Oxford’s Old Imperialism And Modern Exclusions

Yesterday we had a day out in Oxford. By coincidence this seemed to be the day of college rowing races on the river. We found ourselves in the middle of all this, watching the boats getting ready to set off; the University crowds watching them, the racing itself, and then the cheering when the boats came past and then the crews brought them into the riverbank and then lifted them out of the water.

Now I am writing this at a time when the poor economic situation means that the press headlines are that Chancellor Osborne plans more spending cuts. And so far we know that what that means is even more devastating cuts in key public services and also draconian reductions in levels and access to welfare benefits that particularly affect some of the most disadvantaged groups in society, including disabled people, mental health service users, lone parents and people without jobs.

Now we all know that Oxford University is very prestigious and internationally important. Students come there from all over the world.

What was striking as we walked about in the midst of all this rowing activity was that the dominant accent was ‘posh’. What was also striking was that almost everybody involved was white. I heard more American voices among students than I saw black people. Of course this shouldn’t be a surprise. Over the last year or two the failure of Oxford University to recruit black and minority ethnic students has made major headlines. We also know that while seven percent of the UK population go to private/’public’ schools, more than half the Oxford intake were privately educated. That is exactly how it sounded as we wandered about.

Of course one major change that has taken place in Oxford rowing is that there are now lots of women’s teams as well as men’s. But as for the class origins of those women, we know from the broader evidence it is likely to be very limited and biased to the privileged. Also we can guess that as rowing is a sport that is focused particularly in public schools, the students taking part may well also be particularly overloaded with entrants from public schools.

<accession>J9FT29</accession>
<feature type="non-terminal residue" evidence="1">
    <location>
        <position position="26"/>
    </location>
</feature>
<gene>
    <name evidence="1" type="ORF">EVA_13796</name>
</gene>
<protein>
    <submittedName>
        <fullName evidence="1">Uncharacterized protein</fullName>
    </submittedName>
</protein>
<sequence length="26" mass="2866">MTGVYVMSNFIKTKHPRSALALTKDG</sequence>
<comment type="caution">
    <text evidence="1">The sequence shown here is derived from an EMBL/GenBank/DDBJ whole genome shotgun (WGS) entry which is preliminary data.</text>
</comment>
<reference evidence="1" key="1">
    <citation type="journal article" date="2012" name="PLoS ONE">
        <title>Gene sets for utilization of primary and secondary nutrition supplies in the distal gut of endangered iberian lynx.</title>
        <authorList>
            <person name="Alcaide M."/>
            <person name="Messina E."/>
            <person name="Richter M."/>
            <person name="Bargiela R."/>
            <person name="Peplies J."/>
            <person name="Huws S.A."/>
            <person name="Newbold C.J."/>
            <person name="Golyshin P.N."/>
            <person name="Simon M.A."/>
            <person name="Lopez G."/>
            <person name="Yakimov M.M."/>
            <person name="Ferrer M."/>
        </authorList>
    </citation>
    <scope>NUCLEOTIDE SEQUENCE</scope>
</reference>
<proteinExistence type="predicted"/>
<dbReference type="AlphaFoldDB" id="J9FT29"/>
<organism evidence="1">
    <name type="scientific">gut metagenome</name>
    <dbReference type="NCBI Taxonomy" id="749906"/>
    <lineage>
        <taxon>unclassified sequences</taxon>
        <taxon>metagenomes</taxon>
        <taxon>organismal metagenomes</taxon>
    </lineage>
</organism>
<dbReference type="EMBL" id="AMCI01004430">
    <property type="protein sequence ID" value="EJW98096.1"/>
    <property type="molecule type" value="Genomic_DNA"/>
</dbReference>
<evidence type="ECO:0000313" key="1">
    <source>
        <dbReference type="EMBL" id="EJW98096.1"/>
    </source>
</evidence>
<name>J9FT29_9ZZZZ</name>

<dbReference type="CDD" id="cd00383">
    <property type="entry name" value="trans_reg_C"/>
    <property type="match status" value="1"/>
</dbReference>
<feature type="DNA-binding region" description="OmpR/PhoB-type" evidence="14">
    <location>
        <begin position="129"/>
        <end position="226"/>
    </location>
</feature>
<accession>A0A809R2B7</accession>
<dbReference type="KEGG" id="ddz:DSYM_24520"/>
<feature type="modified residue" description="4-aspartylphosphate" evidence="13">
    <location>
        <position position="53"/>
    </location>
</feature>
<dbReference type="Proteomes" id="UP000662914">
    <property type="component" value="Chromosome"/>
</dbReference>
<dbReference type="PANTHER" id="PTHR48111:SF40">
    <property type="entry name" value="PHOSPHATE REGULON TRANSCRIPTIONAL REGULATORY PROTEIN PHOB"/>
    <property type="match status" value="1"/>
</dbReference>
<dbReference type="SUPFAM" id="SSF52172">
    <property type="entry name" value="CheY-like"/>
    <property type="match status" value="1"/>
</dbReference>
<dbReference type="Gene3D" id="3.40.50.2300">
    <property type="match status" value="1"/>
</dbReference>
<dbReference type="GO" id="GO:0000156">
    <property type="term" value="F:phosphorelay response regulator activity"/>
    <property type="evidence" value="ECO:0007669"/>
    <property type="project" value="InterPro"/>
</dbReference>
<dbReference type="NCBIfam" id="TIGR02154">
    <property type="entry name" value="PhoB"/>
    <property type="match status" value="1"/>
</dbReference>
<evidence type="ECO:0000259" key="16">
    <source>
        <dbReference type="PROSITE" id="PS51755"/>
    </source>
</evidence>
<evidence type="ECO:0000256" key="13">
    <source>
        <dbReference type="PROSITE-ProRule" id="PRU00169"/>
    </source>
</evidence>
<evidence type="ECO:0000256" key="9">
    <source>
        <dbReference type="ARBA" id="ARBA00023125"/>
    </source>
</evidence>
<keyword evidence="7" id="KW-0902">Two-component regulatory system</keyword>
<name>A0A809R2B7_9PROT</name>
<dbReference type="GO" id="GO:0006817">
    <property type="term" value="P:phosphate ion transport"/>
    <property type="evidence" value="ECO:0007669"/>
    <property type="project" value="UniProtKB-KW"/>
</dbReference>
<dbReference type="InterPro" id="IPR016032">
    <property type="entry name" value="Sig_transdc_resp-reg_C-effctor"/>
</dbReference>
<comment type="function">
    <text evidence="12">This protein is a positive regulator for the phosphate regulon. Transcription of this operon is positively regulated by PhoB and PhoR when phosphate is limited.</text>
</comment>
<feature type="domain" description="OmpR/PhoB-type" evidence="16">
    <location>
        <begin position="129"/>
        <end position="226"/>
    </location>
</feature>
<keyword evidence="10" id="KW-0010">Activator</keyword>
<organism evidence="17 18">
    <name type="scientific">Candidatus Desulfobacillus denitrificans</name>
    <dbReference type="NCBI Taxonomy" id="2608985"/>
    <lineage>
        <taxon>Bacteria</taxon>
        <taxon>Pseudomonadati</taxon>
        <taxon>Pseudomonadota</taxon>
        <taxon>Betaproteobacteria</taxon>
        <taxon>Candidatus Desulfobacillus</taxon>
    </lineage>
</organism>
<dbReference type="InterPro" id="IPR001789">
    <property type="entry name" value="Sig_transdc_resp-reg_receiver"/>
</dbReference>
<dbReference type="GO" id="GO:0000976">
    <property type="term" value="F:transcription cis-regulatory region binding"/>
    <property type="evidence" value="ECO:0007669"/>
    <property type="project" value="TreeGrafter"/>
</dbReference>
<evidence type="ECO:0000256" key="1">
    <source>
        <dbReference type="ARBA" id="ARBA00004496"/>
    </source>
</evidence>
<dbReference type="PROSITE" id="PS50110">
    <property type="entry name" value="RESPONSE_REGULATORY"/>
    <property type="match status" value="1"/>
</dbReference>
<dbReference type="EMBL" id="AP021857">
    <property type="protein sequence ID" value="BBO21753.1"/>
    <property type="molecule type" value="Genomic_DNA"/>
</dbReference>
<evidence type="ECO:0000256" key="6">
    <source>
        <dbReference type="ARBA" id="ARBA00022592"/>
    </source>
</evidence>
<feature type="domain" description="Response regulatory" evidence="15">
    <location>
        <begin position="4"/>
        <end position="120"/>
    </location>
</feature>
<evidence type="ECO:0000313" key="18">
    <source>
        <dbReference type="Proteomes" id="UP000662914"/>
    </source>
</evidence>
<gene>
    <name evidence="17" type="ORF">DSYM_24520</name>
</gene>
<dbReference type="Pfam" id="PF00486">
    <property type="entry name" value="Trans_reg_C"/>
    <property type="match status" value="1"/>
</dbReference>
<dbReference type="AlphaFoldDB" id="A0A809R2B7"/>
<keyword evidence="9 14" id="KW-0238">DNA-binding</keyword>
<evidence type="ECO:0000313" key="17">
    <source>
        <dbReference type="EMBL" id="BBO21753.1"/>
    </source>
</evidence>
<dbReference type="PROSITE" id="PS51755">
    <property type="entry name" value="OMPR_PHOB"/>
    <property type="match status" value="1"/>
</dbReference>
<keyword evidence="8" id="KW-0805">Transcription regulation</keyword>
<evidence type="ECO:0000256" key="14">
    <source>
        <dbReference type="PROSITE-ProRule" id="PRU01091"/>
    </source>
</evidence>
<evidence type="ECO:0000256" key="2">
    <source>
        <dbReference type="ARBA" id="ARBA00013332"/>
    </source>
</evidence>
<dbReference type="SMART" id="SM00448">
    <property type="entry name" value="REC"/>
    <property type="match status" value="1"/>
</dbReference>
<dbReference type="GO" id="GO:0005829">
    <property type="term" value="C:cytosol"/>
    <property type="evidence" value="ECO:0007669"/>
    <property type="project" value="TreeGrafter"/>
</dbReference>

A few points emerge from this. How long are universities like Oxford going to stay world class so long as they recruit in such a narrow and biased way excluding black and minority ethnic and state school talent? Second, why should we be privileging them as charities with tax and other reliefs so long as this is the case. This looks like another example of a reverse welfare state. My long term University, Brunel University London, recruits a host of highly talented black and minority ethnic students and has none of the privilege and advantage or even status of Oxbridge. This seems pretty misplaced.

Finally the icing on the cake of inequality and injustice for me was to see that this event was very visibly sponsored by financial corporations, whose banners and flags were very much in evidence. That is to say it was subsidized by the very kind of financial institutions that led to this country’s economic meltdown a few years ago and resulted in the so-called austerity that has been used to attack poor and disadvantaged people. Shameful!

A battle is still going on in Oxford where some progressive students and activists are demanding the removal of statues of the appalling Victorian imperialist Cecil Rhodes. Oxford’s powers-that-be are resisting this determinedly. Not really surprising since the sense I had in Oxford yesterday was nothing so much as returning to a dreary divided world of Victorian over-privilege. Rhodes sadly is still as relevant of today’s Oxford as the Oxford he gave stolen riches to more than a hundred years ago. Oxford is said to be the home of lost causes. This will certainly be one of them.

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